Though on the surface he didn’t seem cut out for something skewing much younger with a far more aggressive edge to it, circumstances sometimes makes for strange bedfellows and though they’d already released one record for Regal before this that didn’t hint at rock ‘n’ roll, when they jumped on the Rag Mop bandwagon they steered it in the one direction no one else was taking it – straight to rock.
Somewhat surprisingly, though it can’t help but suffer greatly from its limited concept, they pulled it off about as well as you could hope, all things considered.
I Said M.O. (Modus Operandi, That Is)
For those not in the know, the basic structure of the song no matter who did it was as a recital. You can easily picture this nonsense being done in Kindergarten class with its sing-songy pace and simple – inane – lyrics with the kids sitting in a circle on the floor… or you could picture it being done at a Senior Center gathering to keep the blue-haired crowd engaged in life while wasting away to nothing behind closed doors.
The selling point of Rag Mop was that sing-along spirit it tried to engender whether or not a whole group of people were singing it on record – as with Wills, Flanagan, Hampton, Liggins and the Ames Brothers – or just one voice as Doc Sausage performs it.
The musical hook comes between chanting the title and features a very simple riff designed to mimic the voices that preceded it. This could be adapted for whatever instrument the artist in question specialized in, such as steel guitar in Wills’ recording; piano and horns in Liggins’ and Hamp’s, and an accordion on the Ames Brothers monster hit.
Sausage’s crew gave this task to Charlie Jenkins’ guitar and there’s really nothing special about his performance. Jenkins is using a light tone, in a sense trying to keep it closely aligned with Deacon Anderson’s steel guitar on Wills’s original, and though he plays some sharp stinging notes they’re still just placeholders in the arrangement, no better or worse than all of the other renditions in their various guises.
Meanwhile Sausage, who has a fair enough voice for a journeyman, a little nasal but with good projection and a radiant tone, is taking a slightly different approach vocally than everyone else. Not only is he handling it alone whereas everyone else uses group vocals, but he’s tackling it in a surprisingly serious way. In other words he’s intentionally stripping it of the wink and a nudge humor aspect and refusing to pander to the juvenile mindset it practically demands.
You’d think this would be its fatal flaw, after all the ability to convince the listener that you’re actually enjoying singing this childish nonsense seems like the key to it having work, though admittedly most of the artists managed to do only after downing multiple shots of bourbon.
But Sausage, despite his silly moniker that would cause you to believe he more than any of the other acts tackling this would lean into the joke, instead shoots from the hip, focusing on the rhythm of the lines without even seeming to acknowledge the nursery rhyme lyrics themselves. It might not be as boisterous as Liggins or Hampton, who poured on the enthusiasm while probably envisioning the dollar signs in front of their eyes to justify the gusto of their deliveries, but Doc’s unusual decision is at least fairly effective.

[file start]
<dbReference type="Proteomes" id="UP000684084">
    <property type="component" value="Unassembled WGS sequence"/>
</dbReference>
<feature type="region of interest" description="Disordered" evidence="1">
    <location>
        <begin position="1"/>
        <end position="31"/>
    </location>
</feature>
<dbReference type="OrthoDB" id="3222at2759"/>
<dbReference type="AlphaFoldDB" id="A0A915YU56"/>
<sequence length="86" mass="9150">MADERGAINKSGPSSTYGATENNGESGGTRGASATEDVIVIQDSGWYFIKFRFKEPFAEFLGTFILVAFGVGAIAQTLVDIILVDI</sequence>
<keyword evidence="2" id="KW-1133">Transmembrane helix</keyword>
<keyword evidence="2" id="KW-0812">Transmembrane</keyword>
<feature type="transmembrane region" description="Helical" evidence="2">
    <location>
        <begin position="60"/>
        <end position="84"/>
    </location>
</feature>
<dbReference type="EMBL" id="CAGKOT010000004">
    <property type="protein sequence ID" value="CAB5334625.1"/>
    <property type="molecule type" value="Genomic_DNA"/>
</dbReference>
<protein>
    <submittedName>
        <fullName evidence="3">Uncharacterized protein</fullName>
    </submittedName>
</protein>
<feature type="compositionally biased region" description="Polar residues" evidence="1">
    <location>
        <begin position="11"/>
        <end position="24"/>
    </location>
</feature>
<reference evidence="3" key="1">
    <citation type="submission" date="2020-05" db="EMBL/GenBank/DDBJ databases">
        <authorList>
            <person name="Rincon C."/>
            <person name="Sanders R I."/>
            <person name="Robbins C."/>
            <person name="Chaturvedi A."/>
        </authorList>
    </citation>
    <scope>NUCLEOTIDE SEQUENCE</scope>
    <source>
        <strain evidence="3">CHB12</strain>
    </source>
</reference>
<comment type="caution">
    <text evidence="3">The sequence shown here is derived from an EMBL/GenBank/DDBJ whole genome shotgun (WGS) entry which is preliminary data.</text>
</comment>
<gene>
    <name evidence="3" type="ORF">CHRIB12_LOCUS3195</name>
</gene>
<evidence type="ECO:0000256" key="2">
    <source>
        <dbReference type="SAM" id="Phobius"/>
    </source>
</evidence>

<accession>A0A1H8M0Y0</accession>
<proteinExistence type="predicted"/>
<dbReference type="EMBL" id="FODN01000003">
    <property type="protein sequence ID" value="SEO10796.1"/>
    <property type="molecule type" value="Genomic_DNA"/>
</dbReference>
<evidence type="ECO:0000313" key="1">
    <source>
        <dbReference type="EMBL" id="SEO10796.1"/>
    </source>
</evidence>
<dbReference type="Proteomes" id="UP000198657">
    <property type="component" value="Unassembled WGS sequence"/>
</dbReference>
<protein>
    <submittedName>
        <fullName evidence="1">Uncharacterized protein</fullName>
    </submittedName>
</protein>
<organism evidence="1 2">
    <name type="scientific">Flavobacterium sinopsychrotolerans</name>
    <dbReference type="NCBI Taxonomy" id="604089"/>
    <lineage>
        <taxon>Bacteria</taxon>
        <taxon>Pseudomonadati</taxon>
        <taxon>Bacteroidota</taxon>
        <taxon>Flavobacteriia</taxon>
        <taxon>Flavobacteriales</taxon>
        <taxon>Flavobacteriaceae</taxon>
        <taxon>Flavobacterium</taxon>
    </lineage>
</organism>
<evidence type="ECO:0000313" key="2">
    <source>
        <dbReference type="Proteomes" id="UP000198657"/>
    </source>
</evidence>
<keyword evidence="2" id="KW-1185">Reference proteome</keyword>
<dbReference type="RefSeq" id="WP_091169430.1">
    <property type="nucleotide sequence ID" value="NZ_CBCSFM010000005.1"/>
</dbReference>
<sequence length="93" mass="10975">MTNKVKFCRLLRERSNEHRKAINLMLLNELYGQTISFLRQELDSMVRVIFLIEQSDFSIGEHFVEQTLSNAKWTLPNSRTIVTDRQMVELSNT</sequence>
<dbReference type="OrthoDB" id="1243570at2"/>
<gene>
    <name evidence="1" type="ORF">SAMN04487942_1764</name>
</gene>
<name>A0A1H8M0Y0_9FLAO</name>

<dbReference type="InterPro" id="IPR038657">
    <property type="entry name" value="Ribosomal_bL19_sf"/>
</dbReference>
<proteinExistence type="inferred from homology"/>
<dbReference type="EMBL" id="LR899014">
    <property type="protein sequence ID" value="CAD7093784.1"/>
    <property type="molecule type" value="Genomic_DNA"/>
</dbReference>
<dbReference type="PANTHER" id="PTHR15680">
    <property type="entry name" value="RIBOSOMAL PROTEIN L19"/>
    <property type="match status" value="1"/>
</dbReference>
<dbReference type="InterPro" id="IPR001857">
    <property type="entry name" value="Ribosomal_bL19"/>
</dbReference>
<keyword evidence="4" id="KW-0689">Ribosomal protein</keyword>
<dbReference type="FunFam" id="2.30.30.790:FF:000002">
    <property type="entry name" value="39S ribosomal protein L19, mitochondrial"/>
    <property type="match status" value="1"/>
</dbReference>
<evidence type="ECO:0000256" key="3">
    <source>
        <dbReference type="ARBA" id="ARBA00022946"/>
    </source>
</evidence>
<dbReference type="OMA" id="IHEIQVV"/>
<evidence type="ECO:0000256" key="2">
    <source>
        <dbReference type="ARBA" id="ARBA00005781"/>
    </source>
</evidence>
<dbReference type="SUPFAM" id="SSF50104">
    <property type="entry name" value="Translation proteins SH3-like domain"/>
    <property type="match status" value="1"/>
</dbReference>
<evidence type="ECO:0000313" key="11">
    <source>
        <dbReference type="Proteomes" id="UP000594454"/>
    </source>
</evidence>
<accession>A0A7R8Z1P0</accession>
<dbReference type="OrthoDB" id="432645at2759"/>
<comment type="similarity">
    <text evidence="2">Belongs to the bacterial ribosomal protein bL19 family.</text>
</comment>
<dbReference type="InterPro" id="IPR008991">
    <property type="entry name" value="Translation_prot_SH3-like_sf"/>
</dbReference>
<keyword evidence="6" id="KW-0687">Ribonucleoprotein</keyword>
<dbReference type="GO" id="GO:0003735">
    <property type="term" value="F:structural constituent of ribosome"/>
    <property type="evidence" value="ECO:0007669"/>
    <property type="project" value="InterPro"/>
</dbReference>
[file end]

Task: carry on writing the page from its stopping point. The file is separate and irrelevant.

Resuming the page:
Besides, he was smart enough to leave the drumming up of the enthusiasm to his right hand man in the horn section.
Maybe its predictable that an artist named Sausage has a sax player named Johnson, but while this has occasionally been credited to jazz sax player Lem Johnson it is more likely that it’s Earl Johnson who was a journeyman himself, a tenor sax player who later showed up with a similarly odd quasi-rock outfit a few years past their prime called The Jive Bombers in the late 1950’s. But here he earns his stripes with an energetic, yet economical, performance that – in what undoubtedly is the worst pun I’ll ever write on these pages – cleans up the other renditions of this Rag Mop.
A minute in Johnson jumps into his solo while backed by Sausage’s own clattering drums, Jenkins darting guitar and Charles Harris’s piano filling in the leftover spaces. Though Johnson’s sax never tries to tear the roof of the place it still manages to give the lightweight song much needed gravity, spinning or spiraling upwards after featuring a nice tone on the longer held notes that he kicked it off with.
It’s invigorating rather than electrifying but while the effect doesn’t exactly transform the song, it definitely places it in the rock sphere and provides the most memorable aspect of it. Because it’s still not a very good song to begin with we can hardly justify recommending it overall, but since this tune was so inescapable during the winter of 1950 the fact that rock fans had a version to reasonably suit their needs, reluctant though they might’ve been to join in the sophomoric hub-bub, was about all you could reasonably ask for.
Ironically in the decades since for a myriad of reasons from the demise of the traditional pop style that rendered the square Ames Brothers dusty relics by the next decade and thus removed their version from circulation, to the fact that more serious jazz fans who kept Lionel Hampton’s memory alive were wisely focusing on his more challenging material… and I suppose thanks in part to the unusual name of Doc Sausage which continues to draw curious souls to check out his limited number of recordings… this is probably the more frequently heard version of this song in the Twenty-First Century.
Whether it should be heard at all when there are so many better songs in rock’s past to uncover is up for debate, but considering that without this the man christened Lucius Tyson would be forgotten by everyone outside of his immediate descendants by now, I suppose it’s not the worst thing in the world for Doc Sausage to have as a legacy.
SPONTANEOUS LUNACY VERDICT: 4/10